CROSS Safety Report
Polyethylene pipework handrails
This report is over 2 years old
A reporter raises concerns about the use of polyethylene pipework being used as handrails on sites.
Key Learning Outcomes
For the construction team:
Consider appointing a competent temporary works coordinator (TWC) on site who should be able to ensure all temporary works such as edge protection are carefully considered and planned
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A reporter has seen handrails for edge protection being provided using polyethylene (PE) pipework. One instance was on a site where the handrail has been used on an access platform fixed to formwork (Figure 1). Other defects were also apparent on this platform, such as the lack of toe boards, excessive gap between rails etc.
However, it is the principle of providing the rails in PE that the reporter is particularly concerned with. They suspect that the driver for using the PE in this instance was to reduce the weight of the shutter when being lifted into position as well as the cost saving and possible difficulties with achieving the radius profile required.
However, given the reduced robustness of the PE in comparison with say a standard scaffold tube and the consequences of a failure of such a system (on this example a fall of 6-7m) they are of the opinion that this design should be raised as CROSS report. They have also recently been asked to produce a design for another contractor for this type of system, which they have declined on the basis that the design risk assessment would render the system unworkable.
Their firm highlighted issues such as thermal effects, UV stability of the handrail, accidental damage, restrictions on the type of work that could be carried out in the area being protected (no cutting etc.), deflection, plastic deformation, damage due to over tightening at clamp positions and other issues. This appears to be evidence of a more widespread adoption of this type of handrail system in the construction industry.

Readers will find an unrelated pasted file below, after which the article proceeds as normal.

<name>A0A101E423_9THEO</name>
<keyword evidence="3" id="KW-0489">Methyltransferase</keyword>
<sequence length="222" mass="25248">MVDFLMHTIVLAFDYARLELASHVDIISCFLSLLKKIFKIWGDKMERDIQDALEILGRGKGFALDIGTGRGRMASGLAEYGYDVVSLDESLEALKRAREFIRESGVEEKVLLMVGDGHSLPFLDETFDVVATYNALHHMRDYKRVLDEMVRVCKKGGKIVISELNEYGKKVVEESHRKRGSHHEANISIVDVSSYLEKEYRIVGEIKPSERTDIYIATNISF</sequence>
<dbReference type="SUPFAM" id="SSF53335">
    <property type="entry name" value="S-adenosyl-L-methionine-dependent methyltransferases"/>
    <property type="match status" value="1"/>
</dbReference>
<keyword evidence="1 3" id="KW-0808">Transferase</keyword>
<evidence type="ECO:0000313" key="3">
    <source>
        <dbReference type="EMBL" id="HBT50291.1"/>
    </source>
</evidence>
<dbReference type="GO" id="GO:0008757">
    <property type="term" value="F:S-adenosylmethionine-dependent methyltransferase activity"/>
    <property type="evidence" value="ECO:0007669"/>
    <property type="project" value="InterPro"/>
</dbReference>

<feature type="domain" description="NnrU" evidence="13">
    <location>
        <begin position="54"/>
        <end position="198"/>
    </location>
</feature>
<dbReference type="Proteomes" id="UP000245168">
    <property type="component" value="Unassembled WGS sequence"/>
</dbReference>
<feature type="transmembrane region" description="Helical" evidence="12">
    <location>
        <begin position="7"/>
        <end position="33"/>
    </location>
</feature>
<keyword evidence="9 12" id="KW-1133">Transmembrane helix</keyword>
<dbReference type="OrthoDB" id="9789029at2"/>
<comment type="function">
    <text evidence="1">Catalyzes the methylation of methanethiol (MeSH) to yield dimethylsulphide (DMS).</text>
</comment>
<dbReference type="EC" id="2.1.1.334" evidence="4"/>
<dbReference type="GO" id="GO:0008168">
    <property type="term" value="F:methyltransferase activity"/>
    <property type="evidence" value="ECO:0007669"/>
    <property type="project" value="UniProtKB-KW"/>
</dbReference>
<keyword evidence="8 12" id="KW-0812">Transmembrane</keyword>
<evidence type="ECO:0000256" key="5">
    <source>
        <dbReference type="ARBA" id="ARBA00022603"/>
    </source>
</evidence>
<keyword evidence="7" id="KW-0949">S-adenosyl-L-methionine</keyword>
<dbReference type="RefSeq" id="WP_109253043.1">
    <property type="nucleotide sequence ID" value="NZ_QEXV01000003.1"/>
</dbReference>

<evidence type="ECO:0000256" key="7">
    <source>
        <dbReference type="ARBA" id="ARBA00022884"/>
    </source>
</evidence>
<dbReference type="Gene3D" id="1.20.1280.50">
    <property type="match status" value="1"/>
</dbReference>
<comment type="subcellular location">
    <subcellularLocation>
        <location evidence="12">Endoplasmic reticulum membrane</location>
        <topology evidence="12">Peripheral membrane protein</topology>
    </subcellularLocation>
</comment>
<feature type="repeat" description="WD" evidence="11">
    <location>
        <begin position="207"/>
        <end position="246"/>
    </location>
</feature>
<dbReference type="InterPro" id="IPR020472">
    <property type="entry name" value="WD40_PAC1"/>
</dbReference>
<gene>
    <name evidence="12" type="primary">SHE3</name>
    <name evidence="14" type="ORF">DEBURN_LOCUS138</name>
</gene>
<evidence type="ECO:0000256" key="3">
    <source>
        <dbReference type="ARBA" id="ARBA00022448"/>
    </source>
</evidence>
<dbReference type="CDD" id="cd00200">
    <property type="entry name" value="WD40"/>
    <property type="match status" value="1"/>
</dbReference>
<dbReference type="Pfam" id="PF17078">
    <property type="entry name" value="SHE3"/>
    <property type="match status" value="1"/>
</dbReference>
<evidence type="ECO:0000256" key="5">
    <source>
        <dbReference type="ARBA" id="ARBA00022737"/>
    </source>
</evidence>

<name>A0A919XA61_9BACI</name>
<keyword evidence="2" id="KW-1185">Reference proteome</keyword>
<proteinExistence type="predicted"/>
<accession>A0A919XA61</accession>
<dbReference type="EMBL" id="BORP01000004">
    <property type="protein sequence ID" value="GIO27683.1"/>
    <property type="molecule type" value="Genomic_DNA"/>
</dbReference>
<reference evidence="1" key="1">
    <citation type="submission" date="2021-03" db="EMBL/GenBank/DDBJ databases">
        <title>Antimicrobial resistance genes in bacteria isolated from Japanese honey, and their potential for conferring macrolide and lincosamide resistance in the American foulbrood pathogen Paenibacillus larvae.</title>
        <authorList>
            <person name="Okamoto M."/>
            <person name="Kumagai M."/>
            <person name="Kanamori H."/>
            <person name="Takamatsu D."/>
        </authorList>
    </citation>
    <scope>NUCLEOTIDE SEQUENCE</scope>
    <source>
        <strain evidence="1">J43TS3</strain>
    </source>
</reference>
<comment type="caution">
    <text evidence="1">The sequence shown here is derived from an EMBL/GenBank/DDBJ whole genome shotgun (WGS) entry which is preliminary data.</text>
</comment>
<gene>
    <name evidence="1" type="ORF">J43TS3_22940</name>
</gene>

Expert Panel Comments
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There are many types of plastic pipes and the properties of these pipes are not known. Here the concern is that the handrail construction does not meet either strength requirements or operational good practice. The application is certainly unusual and it is not known to the CROSS panel if such pipes comply with the usual standards for safety rails.
Care should certainly be taken when using products for any situation beyond their normal design use and the risks stated by the reporter are very real. Handrail products may be advertised as having ‘plastic rails’ but these are plastic coated steel sections.
Guidance for temporary and permanent edge protection is given in the following references but care is needed when specifying a product for a particular application such as acknowledging the difference between prevention of access to an area of danger rather than preventing a fall from height.
BS 6180 Protective Barriers in and About Buildings 1999
The Building Regulations Part K 2000
BS 6399 Part 1 Loading for Building
BS 6399 Part 2 Code of Practice for Wind Loading 1997
Health & Safety in Roofwork 2008
BS EN 13374 Temporary Edge Protection Systems
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